extracting fitted data

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Andy

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Apr 24, 2020, 5:41:35 PM4/24/20
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Suppose i have a model :

X1 ~  a1p*a1 + b1p*b1 + v14p*v14 
X2 ~  a2p*a2 + b2p*b2 + v21p*v21 + v24p*v24
X3 ~  a3p*a3 + b3p*b3 + v31p*v31 + v34p*v34 
X4 ~ a4p*a4 + b4p*b4 

I fit this and get parameter estimates for a1p, a2p, ..., b1p, b2p, ..., v21p etc

But now i want to reconstruct estimates of X1, ..., X4.

Other than writing my own code to do this, (which i have done, painstakingly) does lavaan output this?
If so how do i get at it.
I have read the tutorial and don't see anything relating to this which seems crazy!!
I am obviously missing something basic.
Can someone please help?
cheers

Terrence Jorgensen

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Apr 26, 2020, 3:45:43 AM4/26/20
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But now i want to reconstruct estimates of X1, ..., X4

I don't understand what you are asking for.  Those are outcome variables, not parameters.  What information are you trying to find?

Terrence D. Jorgensen
Assistant Professor, Methods and Statistics
Research Institute for Child Development and Education, the University of Amsterdam

 

Andy

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Apr 26, 2020, 1:30:45 PM4/26/20
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Not sure how else to explain this. Its pretty standard stuff.

X1, X2, ... are response variable (like in a regression model). 
So... after i fit the model and get parameter estimates as defined in previous post how do i obtain X1_hat, Y1_hat?

Where are these output values in the fitted object?

Terrence Jorgensen

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Apr 27, 2020, 3:55:22 AM4/27/20
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after i fit the model and get parameter estimates as defined in previous post how do i obtain X1_hat, Y1_hat?

Since you only have observed variables in your model, you could fit the models with the lm() function to use the fitted() or predict() methods for those objects.  But since you have different predictors of each outcome, the estimated slopes will differ between lavaan and OLS to the degree that your predictors (of different outcomes) are correlated.  For instance, if you had the same predictors of each outcome (a saturated model), your estimates from lavaan would be the same as from OLS:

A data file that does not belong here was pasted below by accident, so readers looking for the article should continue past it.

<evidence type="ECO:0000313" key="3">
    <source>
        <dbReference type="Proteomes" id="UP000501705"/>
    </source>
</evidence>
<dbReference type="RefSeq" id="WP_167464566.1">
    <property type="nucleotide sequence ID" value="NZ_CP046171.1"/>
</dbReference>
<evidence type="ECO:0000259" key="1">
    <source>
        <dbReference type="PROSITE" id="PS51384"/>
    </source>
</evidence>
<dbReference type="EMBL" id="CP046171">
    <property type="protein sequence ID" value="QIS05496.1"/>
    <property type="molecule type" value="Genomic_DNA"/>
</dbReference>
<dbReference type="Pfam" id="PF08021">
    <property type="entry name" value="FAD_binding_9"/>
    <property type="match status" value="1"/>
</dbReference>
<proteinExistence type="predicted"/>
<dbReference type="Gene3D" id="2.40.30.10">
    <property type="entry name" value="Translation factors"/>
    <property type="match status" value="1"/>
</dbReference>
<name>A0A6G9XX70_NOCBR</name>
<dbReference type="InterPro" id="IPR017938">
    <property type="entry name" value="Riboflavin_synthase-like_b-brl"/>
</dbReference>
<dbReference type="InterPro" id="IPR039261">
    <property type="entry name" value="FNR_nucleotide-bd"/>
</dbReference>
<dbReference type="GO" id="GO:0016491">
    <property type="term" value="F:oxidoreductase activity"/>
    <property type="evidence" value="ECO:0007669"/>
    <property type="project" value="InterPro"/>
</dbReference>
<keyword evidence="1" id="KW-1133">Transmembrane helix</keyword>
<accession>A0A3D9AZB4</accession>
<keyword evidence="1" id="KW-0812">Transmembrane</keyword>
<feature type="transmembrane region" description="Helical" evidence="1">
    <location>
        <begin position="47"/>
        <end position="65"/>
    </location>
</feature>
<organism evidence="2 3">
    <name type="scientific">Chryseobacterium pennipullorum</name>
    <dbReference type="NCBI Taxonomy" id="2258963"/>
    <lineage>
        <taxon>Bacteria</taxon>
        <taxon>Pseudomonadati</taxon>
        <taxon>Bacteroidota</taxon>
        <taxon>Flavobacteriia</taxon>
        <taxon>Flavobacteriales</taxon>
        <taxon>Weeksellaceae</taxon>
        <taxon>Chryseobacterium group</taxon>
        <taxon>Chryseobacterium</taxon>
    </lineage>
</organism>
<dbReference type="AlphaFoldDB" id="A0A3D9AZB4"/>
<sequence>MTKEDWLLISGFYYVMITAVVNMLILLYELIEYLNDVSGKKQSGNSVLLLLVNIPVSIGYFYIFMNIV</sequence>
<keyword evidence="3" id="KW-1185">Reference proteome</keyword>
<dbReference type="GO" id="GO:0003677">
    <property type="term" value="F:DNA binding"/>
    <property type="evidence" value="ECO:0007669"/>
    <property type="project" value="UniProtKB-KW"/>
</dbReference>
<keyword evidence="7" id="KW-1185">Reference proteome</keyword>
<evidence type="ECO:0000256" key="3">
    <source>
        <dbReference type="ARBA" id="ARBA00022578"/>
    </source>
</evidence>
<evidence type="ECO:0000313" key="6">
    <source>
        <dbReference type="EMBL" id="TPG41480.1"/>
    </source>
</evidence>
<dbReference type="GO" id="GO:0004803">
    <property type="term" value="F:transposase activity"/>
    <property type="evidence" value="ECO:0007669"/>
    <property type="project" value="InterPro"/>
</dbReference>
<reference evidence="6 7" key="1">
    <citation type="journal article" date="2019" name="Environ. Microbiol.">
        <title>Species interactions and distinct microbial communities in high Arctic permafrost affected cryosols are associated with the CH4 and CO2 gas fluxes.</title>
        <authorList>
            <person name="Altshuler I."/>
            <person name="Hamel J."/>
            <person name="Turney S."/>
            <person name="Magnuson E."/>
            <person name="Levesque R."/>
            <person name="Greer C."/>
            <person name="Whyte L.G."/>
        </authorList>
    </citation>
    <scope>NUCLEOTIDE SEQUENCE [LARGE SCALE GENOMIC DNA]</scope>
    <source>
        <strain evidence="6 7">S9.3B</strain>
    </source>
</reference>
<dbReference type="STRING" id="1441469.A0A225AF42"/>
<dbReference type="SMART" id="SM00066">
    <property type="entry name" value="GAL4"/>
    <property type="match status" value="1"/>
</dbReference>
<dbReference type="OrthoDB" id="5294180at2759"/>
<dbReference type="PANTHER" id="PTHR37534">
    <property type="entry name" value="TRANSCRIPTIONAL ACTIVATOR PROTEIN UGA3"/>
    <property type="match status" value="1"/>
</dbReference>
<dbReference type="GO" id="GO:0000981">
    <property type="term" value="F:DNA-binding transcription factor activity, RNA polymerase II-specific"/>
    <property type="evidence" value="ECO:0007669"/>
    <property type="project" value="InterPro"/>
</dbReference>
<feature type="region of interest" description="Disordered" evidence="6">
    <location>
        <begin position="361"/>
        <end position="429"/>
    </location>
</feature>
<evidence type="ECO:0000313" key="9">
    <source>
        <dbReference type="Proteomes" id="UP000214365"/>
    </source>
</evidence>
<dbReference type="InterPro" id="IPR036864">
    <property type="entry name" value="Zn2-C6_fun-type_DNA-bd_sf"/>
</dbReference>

mod <- '
x1 ~ sex + ageyr
x2 ~ sex + ageyr
'

summary
(sem(mod, data = HolzingerSwineford1939, meanstructure = TRUE))
summary
(lm(x1 ~ sex + ageyr, data = HolzingerSwineford1939))
summary
(lm(x2 ~ sex + ageyr, data = HolzingerSwineford1939))

SEM is trying to reproduce the observed covariances among all the variables in your model, so the restrictions (e.g., that a1 does not predict X2) force the algorithm to find estimates that reproduce some observed covariances (e.g., between a1 and X2) only indirectly via other parameters (covariance of a1 with a2 and slope of X2 on a2).

Where are these output values in the fitted object?

They aren't.  lavaan is an SEM program, so the criterion for estimation is to reproduce summary statistics (means and covariance matrices) rather than casewise observations.  The model-implied predictions are still returned by the fitted() method, just as they are for (generalized) linear (mixed) model objects in other packages, but the fitted values are the summary statistics implied by the model's parameter estimates.  Pretty standard stuff you can find in SEM textbooks :-)

As the ?lavPredict help page states: "this function can not be used to ‘predict’ values of dependent variables, given the values of independent values (in the regression sense)."  However, Jarrett Byrnes has put together some convenience functions for lavaan objects that treat the many linear models within an SEM as individual linear models are treated in other modeling frameworks:  https://groups.google.com/d/msg/lavaan/sqehkG13lQY/mqW3Q9J9AQAJ
Eventually, lavPredict() will include some capability to return "y_hat" for observed variables, but there are many details to work out (e.g., what to do when there are latent predictors, what to return for observed ordinal outcomes (latent-response probabilities, or y-hat of latent responses), what to do when conditional.x=TRUE, etc.), and I do not think this is currently a high programming priority.  But your model seems very straight-forward, so I'm sure Jarrett's code will work in your case.

Andy

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Apr 27, 2020, 9:32:57 AM4/27/20
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Yes, Jarretts will code will. 
Much of what you said is valuable for other model structures but not relevant to mine which you would have seen by observing the model.
Thanks for your input


On Friday, April 24, 2020 at 5:41:35 PM UTC-4, Andy wrote:
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